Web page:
The Altar and the choir stalls were given in 1904 by the Ecclesiastical Commissioners. Above the Altar is the Victorian restoration of the original Early English East Window, composed of three stepped lancets under a common moulding. The stained glass in this window is by Powell of London, one of the most prolific of Victorian glaziers.
The Corston Tapestry
The Corston Tapestry was a Millennium project although it took nearly eight years from 1997 to 2005 for the work to be completed. Within the Tapestry there are references to well known local landmarks as well as to personalities, all of which have significant links with the life of All Saints Church. The Tapestry has created a great deal of interest, both within and beyond the diocese, and already several Church and other groups have arranged visits to the Church in order to see it.
If you would like to arrange a visit for a group with which you are associated, please get in touch with Bette Parfrey on 01225 872630, We will arrange for a visiting group to enjoy a talk about the Church and the Tapestry as well as a Cream Tea.
There are four memorials to members of the Harington family who were squires of Corston in the 18th century. They were descended, in the illegitimate line, from King Henry VIM. Another ancestor was Sir John Harington who was Queen Elizabeth's Godson and a famous courtier. He is generally credited with the invention of the water closet, and was notorious for his dubious jokes on the subject.
The parish accounts show the Haringtons providing (at a cost!) the 'Tyols' for the Georgian repairs to the church roof. They were the last squires of Corston as such, selling their Corston estates at the end of the 18th century to Joseph Langton. He was already squire of Newton St. Loe, and his new purchase started the close association of Corston and Newton that largely persists today
The exterior of the church, though pleasing, displays its varied history. Looking at the North side (from right to left) there is the perpendicular Tower and Spire; the Norman doorway protected by the porch; the Victorian windows of the North Aisle; and finally the lancet windows, with trefoiled heads, of the Early English Chancel.
On the South side the quiet churchyard slopes towards the valley with the marshy stream that gave Corston its name. Looking back at the South side of the church (from right to left) there are first the four Early English lancet windows; above them the Victorian heightening of the Chancel plainly shews in the stonework. Then follow the two straightheaded windows; the Victorian vestry; and finally the Tower and Spire.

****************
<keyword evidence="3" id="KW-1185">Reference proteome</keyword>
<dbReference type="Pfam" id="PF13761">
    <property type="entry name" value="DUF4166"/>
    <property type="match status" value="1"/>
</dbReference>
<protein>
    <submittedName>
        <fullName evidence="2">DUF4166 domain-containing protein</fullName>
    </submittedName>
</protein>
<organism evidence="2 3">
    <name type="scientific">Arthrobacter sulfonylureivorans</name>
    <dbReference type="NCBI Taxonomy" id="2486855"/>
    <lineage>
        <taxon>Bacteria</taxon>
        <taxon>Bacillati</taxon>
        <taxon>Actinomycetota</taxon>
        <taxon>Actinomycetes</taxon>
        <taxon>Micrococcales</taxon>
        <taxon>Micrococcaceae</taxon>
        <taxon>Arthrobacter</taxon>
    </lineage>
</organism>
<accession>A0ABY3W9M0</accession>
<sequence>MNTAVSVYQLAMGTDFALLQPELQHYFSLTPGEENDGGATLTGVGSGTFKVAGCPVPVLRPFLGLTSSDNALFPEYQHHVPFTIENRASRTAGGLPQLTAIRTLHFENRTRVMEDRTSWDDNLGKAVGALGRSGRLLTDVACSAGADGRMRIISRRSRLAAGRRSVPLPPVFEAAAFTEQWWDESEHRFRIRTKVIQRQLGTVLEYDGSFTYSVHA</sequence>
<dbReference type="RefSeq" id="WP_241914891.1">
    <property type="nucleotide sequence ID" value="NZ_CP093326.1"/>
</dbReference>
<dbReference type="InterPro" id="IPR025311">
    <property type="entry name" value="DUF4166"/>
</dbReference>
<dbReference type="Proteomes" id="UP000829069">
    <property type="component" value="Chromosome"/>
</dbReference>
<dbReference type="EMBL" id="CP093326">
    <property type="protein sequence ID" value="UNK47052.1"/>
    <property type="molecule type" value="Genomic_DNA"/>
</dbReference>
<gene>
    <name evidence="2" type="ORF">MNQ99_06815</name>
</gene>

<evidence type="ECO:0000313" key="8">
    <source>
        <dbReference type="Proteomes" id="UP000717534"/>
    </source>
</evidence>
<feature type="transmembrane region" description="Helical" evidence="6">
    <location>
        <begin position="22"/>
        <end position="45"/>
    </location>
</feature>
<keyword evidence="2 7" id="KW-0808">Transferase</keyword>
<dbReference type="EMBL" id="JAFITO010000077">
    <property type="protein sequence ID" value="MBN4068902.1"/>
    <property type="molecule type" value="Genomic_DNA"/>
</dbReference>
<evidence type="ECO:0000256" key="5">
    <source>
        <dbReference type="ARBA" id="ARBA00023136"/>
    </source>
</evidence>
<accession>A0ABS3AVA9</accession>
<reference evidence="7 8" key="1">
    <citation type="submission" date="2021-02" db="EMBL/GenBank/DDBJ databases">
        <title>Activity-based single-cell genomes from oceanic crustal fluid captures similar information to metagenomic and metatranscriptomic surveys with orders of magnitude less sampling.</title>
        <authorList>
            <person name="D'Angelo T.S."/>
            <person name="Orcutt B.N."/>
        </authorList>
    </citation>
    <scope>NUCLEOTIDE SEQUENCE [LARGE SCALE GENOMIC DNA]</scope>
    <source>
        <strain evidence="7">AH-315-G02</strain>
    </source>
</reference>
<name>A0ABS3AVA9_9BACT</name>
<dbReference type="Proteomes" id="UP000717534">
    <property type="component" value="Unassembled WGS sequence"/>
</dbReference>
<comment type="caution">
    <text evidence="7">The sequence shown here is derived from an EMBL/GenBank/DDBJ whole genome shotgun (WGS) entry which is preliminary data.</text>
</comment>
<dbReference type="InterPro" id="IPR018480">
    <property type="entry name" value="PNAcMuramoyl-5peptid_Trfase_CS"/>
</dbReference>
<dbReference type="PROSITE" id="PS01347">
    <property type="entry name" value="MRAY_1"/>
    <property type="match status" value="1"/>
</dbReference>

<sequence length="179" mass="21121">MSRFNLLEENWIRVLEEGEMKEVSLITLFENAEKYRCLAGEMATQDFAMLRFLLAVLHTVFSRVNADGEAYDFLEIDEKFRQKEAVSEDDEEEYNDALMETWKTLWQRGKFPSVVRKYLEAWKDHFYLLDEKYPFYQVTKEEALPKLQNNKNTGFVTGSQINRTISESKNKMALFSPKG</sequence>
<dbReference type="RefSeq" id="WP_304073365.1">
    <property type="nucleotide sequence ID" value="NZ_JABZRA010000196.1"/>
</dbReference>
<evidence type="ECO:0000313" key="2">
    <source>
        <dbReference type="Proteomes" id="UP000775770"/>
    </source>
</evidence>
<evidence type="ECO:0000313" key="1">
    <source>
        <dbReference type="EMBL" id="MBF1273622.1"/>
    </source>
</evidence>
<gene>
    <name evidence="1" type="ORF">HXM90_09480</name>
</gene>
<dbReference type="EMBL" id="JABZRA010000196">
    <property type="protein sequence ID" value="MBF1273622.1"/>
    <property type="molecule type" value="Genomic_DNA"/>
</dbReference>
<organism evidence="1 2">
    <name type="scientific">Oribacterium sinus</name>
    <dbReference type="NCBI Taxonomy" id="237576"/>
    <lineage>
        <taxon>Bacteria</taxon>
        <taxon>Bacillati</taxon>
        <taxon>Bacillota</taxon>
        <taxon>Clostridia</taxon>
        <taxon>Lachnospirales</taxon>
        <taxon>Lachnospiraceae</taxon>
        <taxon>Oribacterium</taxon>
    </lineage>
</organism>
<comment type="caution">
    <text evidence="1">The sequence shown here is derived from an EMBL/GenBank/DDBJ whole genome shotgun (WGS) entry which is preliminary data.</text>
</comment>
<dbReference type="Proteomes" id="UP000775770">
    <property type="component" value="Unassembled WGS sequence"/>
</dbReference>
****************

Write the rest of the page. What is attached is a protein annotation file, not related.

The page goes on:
The West face of the Tower has a date stone 1622 on the ringing chamber window. There is also an inscription on lead over the West door which reads This Church was enlarged by the addition of a North Isle and reseated throughout, 1865, Richard Crawshay Hall, Robert Vigour, Church Wardens.'
The Tower itself carries the dumpy octagonal Spire, known as a 'candle snuffer' or 'extinguisher' spire. Spires on Somerset's medieval churches are rather rare, and even by including those as small as Corston's antiquarians can muster only eighteen in the county. Size is not everything, and Corston's little spire is a most charming and memorable feature of this ancient building.
CHURCH REGISTERS AND ACCOUNTS
The registers are continuous from 1569, the first recorded baptism being in 1567. The accounts contain much drama and comedy -
1738 To Charles Jenkins, for keeping Ye boy in order in Ye Church 5s 0d.'
1753 'For hauling Ye Bells Backwards and Forwards £1 10 0d.'
'For ale at taking down and Hanging Ye Bell 3s 0d.'
and the registers much that is pathetic -
1741 'November ye 2nd was buried a poor travelling boy aged about twelve years.'
THE CHURCH BELLS
In 1754 there were three bells known as Ye Great, Ye Least, and Ye Other. In that year Ye Great and Ye Least were recast into one single bell by the Bilbies, the famous bellfounders of Chew Stoke. Ye Other was sold in 1823 and it seems that Corston has only the one Bilbie bell until 1917. In that year Mr. F.L. Bartelt presented the set of eight bells in use today. A condition, honoured to this day, was that the bells be rung every year on September 23rd, the birthday of Fritz Bartelt in whose memory they were given. As records in the ringing chamber shew, Corston bells and bellringers now take their full share in making the bells of Somerset famous throughout the world.